The Less Valid Victims?
by Candy Apple
The recent flurry of controversy over "Domestic Discipline" stories raises, in my opinion, another very meaningful issue. Those who object to stories in this genre, as I do, have cited a variety of reasons, including the concern that the stories are condoning, promoting even, the mentality that has often kept women in abusive relationships for years. But what of men? Even in this environment of slash fans, where male-male relationships are certainly not the object of discrimination, the vision of an abuse victim is generally female.
Our society reinforces the concept that men are not valid victims of crimes like rape or domestic violence. This attitude is reflected in the macho ideals to which our men are raised trying to measure up--a "real man" can take care of himself, a "real man" wouldn't be weak enough to be slapped around by a woman (despite the fact that another societal norm teaches men that it is wrong to hit a woman, which definitely stacks the deck against them in a relationship with a physically combative or abusive female)--and this isn't even touching on how a man in a relationship with another man would fare. In our homophobic times, his pain would, at worst, be dismissed as one more piece of evidence of the depravity of gays, or at best, essentially ignored due to a lack of available community resources.
Which brings me to my next point--assuming a man is able to overcome all the societal cliches that tell him he can't be a victim, and he seeks to better his situation, where does he go? Throughout the country, there are only a handful of shelters that will admit male victims. Because they are a small group compared to the number of female or juvenile victims, they are last in line when it comes to spending out scarce dollars for counselors or crisis lines that are able to meet their needs. So not only do we have victims who are fighting an incredible prejudice to begin with, but who actually have very little available to them in terms of help or resources if they do come forward.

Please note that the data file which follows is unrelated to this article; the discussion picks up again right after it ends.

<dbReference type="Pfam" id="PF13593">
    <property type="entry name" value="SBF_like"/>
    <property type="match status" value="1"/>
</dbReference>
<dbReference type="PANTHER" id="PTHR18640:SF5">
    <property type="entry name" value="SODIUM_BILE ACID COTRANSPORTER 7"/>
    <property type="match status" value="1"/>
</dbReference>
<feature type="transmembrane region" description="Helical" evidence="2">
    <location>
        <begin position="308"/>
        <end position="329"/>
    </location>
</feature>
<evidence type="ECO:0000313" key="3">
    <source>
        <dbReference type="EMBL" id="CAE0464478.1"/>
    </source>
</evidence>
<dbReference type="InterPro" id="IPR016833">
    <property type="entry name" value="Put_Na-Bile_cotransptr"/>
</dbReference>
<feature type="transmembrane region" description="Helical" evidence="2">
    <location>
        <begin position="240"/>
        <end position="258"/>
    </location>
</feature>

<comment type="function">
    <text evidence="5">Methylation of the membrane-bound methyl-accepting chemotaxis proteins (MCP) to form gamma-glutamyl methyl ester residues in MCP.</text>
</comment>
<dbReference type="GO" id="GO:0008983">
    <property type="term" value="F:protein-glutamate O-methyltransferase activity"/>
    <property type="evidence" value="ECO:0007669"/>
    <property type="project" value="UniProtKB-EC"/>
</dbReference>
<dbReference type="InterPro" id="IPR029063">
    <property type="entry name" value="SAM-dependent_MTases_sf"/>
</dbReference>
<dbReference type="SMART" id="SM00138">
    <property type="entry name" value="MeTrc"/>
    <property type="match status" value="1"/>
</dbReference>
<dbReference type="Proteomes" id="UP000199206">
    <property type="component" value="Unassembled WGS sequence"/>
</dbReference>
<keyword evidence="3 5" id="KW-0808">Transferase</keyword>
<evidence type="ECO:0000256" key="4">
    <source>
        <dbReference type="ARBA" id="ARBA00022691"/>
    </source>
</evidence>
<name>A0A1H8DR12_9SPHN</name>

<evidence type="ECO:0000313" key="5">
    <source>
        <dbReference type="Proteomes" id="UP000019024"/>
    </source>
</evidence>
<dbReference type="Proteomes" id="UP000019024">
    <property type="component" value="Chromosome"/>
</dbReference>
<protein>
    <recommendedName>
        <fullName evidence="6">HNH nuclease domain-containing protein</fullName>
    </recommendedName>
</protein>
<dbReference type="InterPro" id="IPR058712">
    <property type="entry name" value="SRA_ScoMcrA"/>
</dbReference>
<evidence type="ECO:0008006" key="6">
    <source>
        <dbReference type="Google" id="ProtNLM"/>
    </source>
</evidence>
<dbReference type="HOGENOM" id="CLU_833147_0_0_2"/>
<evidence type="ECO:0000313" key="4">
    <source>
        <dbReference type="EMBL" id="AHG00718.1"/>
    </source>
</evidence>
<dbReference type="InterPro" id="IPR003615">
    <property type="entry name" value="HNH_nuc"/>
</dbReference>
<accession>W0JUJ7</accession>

While women have gotten the short end of the stick throughout history in a lot of ways we've had to fight to overcome, the treatment of male rape victims is one way in which our society is truly cruel to men. There is such a "macho" image pressure on guys--the same sick imperative that makes it okay for two guys to kill each other but not hug each other on television. Homophobia takes on a lot of ugly faces, and guys fearing being labeled "queer" as a result of a sexual assault by another man or men is just one of them.
Women do have a certain built-in support group when faced with such a crisis--women, in general, detest the concept of rape, and are generally sympathetic to a female victim. The same could be said of women's attitudes regarding other women who are beaten by male significant others who presume to "punish" and "correct" their behavior. I speak in generalities, because there are exceptions to every rule. Still, overall, a woman can find a certain "sisterhood" among her own gender in the face of such a horrible experience. Men, however, slam head-first into the brick wall of homophobia and denial among their peers. They must have wanted it, they must have been out looking for it, it must be consensual because they could stop it if they didn't like it, how could they let something like that happen... and the list goes on.